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Knowing when and how to ask is the most essential weapon in any effective fundraiser’s arsenal.

For many of us, the journey to becoming a fundraising professional is unplanned. Guided by a strong inner philanthropic compass, we direct our energies toward raising money for causes and missions close to us. The reality, though, is that the lessons most worth learning are often the ones that take the longest to learn. Chief among these is the importance of asking.

Most of us stumble into philanthropy and, once established, we seek to educate ourselves on the best practices of our new profession. This education is frequently self-guided, sometimes including formal education, professional workshops, and conferences. It also almost always involves good old-fashioned trial and error.

Take this simple test. Sit down with a group of fundraisers and ask them the question: “What is the most important thing a fundraiser will be evaluated on in his or her career?” For many, the answer to this question is obvious. For others, it is not.

So What’s the Answer?

Many will answer the question above by saying “relationships” … a good answer.  After all, having solid relationships with our donors, and knowing about what motivates them, is critical to securing a gift for the cause we believe in. Without significant and sustainable relationships, the possibility of raising dollars is greatly diminished. Relationships are at the very core of a fundraiser’s journey.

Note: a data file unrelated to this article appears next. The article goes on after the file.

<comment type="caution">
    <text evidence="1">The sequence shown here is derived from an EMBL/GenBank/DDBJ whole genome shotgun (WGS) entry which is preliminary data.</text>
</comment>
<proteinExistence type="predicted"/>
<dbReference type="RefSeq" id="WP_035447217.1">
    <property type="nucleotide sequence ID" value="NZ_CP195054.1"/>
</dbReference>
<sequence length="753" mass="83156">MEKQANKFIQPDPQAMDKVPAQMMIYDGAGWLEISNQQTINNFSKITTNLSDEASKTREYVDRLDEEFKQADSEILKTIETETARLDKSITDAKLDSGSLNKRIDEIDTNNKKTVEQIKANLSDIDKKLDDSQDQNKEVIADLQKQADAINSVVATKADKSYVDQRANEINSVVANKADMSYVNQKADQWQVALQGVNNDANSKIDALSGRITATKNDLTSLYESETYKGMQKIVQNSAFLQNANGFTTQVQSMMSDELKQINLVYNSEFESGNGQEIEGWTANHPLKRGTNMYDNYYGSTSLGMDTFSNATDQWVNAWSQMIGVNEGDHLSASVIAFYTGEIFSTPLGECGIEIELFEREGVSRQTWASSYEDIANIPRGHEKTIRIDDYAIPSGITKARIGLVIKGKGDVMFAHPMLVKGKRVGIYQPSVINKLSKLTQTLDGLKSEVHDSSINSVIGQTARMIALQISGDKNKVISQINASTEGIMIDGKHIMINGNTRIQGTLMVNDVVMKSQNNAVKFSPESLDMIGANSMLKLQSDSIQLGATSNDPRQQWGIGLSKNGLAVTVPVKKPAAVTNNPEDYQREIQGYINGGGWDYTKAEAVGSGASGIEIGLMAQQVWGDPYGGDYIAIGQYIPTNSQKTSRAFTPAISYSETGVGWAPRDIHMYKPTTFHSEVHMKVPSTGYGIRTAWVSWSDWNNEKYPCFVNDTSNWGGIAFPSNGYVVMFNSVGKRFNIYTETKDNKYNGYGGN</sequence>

But, while relationships are at the core of successful fundraising, and important to every successful fundraiser, and essential to building and sustaining a philanthropic culture, I would argue that it is not the most important thing.

At the end of the day, the most important criteria by which to evaluate a fundraiser is his or her ability to raise money.  Money drives mission.  The more money we raise, the more mission we deliver.  It’s that simple.  Building relationships is critical to the process of fundraising, but raising money is ultimately the most important outcome for us as professional fundraisers. Many younger fundraisers fail to discover this important tenet early in their career.

The Obstacles to Asking

Here are the big three obstacles to asking:

  1. Too Much Big Picture

We’re encouraged as fundraisers to look at the bigger relationship picture.  We’re taught that asking exists in the fund development spectrum of identification, qualification, cultivation, solicitation, and stewardship.  Sometimes though, we become so focused on learning the context of fund development that we forget about the importance of fundraising.  The ‘ask’ gets lost in the process.